Nottingham City Council has been forced to upgrade the fire safety systems in 13 council-owned high-rise towers despite ‘a lack of government funding’.
Councillor Linda Woodings told Local Authority Building & Maintenance (LABM) that Nottingham City Council are still yet to receive Government funding for the work.
Since the Grenfell fire in 2017, there has been pressure on the Government and local councils to ensure there is a high standard of fire safety in tower blocks across the country.
Nottingham City Council announced plans to upgrade the fire safety systems in 13 towers across the city, which are managed by Nottingham City Homes, in February 2018.
The improvements were due to begin in March of the same year.
The plans included significant upgrades to sprinkler systems in all high-rise towers, which helps prevent fires from getting out of hand.
They also announced plans to install new tannoys and intercoms allowing residents to communicate with fire services in the event of a fire.
In the aftermath of the Grenfell fire, the Government promised to cover the costs of the safety measures Nottingham City Council would be installing.
But, nearly two-and-a-half years on, LABM have claimed the promised funding has not been provided.
To avoid stalling on other building projects across the city, Nottingham City Council has had to borrow the funds, which now total more than £8.4million.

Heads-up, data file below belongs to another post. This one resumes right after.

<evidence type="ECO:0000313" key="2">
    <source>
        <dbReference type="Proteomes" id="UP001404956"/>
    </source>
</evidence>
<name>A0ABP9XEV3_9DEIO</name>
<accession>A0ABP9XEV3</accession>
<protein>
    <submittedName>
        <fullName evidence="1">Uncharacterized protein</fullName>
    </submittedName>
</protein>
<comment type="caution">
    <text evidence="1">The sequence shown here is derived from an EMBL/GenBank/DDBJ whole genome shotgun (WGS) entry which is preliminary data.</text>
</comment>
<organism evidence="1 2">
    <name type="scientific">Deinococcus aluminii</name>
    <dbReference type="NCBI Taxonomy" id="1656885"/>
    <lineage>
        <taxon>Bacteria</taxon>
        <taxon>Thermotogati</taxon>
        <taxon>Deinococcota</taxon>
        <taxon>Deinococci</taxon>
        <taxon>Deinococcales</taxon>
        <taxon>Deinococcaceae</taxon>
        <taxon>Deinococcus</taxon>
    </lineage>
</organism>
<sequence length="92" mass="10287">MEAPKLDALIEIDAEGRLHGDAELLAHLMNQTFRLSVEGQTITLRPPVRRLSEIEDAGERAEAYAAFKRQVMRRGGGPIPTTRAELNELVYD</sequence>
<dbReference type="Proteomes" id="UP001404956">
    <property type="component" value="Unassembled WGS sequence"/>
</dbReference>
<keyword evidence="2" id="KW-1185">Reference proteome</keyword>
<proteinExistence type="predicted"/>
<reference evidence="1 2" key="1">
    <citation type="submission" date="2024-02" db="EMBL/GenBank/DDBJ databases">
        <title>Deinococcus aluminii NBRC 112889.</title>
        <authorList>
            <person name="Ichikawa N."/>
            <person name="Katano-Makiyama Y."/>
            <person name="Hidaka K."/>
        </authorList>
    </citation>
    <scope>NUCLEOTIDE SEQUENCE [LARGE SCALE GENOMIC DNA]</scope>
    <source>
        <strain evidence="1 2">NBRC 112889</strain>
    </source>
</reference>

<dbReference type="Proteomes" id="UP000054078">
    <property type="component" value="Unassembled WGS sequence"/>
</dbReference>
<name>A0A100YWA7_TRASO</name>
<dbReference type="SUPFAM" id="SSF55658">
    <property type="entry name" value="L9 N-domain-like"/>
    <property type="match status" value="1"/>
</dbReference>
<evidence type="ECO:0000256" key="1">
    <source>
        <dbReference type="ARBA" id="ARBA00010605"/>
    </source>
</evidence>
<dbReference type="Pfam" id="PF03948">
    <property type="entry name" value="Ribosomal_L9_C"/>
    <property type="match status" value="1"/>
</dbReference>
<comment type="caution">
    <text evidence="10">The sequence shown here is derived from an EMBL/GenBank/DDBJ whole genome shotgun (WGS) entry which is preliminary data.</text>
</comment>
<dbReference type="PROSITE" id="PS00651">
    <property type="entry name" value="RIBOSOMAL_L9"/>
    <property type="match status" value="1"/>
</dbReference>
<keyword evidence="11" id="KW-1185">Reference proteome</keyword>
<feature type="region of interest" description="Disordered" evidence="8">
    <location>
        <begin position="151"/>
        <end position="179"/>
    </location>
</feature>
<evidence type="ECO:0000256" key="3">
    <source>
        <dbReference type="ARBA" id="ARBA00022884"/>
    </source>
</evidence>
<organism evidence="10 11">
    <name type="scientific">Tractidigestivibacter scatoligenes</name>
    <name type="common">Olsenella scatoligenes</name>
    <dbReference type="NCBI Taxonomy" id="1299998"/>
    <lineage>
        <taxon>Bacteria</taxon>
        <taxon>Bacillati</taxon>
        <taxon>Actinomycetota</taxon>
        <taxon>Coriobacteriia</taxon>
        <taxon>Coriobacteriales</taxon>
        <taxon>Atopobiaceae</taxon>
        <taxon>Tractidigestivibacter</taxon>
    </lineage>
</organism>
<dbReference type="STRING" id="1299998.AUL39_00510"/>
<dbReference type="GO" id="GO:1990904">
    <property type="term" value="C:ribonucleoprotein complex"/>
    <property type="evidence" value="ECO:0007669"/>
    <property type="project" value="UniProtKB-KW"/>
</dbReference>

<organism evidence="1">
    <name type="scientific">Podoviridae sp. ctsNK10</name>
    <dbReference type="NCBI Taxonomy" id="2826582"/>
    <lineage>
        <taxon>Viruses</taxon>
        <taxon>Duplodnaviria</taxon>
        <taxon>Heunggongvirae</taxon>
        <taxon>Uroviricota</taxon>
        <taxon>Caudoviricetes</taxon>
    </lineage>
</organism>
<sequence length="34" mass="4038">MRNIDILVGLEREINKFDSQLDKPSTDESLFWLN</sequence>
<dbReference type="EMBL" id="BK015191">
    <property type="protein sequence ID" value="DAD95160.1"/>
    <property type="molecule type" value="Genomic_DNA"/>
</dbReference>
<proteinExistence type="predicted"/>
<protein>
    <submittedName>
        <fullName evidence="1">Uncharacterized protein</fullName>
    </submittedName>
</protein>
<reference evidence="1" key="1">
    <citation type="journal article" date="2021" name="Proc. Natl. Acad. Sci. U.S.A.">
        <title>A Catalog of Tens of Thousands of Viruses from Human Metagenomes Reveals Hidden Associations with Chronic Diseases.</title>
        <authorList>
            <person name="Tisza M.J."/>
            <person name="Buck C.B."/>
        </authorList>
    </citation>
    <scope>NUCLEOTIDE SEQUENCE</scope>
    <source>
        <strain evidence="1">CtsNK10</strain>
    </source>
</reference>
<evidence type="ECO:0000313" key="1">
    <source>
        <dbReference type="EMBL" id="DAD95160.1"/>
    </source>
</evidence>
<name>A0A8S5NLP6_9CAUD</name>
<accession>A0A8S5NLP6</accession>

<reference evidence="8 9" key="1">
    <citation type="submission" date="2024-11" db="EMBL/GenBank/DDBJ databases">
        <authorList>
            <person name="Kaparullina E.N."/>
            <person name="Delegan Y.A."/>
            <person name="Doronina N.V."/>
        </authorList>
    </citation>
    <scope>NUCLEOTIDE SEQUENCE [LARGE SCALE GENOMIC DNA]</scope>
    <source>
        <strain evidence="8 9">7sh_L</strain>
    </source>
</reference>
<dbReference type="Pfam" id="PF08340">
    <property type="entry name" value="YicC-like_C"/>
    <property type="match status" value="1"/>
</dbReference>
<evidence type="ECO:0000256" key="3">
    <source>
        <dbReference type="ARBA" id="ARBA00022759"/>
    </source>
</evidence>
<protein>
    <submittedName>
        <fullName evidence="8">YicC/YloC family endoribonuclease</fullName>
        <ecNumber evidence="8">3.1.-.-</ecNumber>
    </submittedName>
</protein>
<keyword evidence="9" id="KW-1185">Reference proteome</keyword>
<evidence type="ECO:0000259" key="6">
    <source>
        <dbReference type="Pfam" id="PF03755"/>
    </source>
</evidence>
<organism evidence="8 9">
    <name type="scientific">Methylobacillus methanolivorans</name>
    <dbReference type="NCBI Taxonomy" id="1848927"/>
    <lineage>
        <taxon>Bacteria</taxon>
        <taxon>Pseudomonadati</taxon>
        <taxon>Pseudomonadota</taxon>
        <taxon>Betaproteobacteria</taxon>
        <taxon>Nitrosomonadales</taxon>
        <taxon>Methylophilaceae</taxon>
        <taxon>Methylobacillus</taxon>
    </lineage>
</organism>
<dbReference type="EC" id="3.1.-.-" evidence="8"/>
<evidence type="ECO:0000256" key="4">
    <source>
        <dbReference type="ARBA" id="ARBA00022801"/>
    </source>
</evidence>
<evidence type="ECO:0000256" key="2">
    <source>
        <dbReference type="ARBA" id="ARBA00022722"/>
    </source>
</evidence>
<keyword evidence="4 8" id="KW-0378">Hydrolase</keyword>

The council added that it has been refused payments on numerous occasions since the works began.
Councillor Linda Woodings, Portfolio Holder for Housing, Planning and Heritage at Nottingham City Council, told LABM: “Since the terrible tragedy at Grenfell two years ago, we have undertaken a huge amount of work with our local partners.
“All of our council high-rise blocks have fire risk assessments in place and are fully compliant with current regulations. We have installed sprinkler systems, and upgraded the fire alarms, intercoms and communication equipment at a cost of £8.4m, which, despite promises, the Government has never provided any funding towards.”
Despite continuing the work, Nottingham City Council are still chasing up the missing funds.
Deputy Chief Fire Officer at Nottingham Fire & Rescue Services, Craig Parkin said they have tactical plans in place should a fire break out in a ‘complex building’ such as Victoria Centre.
He explained the service offers ‘self and well visits’ to reassure residents.
These visits can be anything from helping someone fix a fire alarm to keeping warm during the winter.
The council is also working with privately owned high-rise buildings to make sure there are sufficient building and safety standards in place.
Fire safety upgrades are currently being carried out in the Victoria Centre flats, in Nottingham City Centre, where 464 of the councils 1,507 flats are located.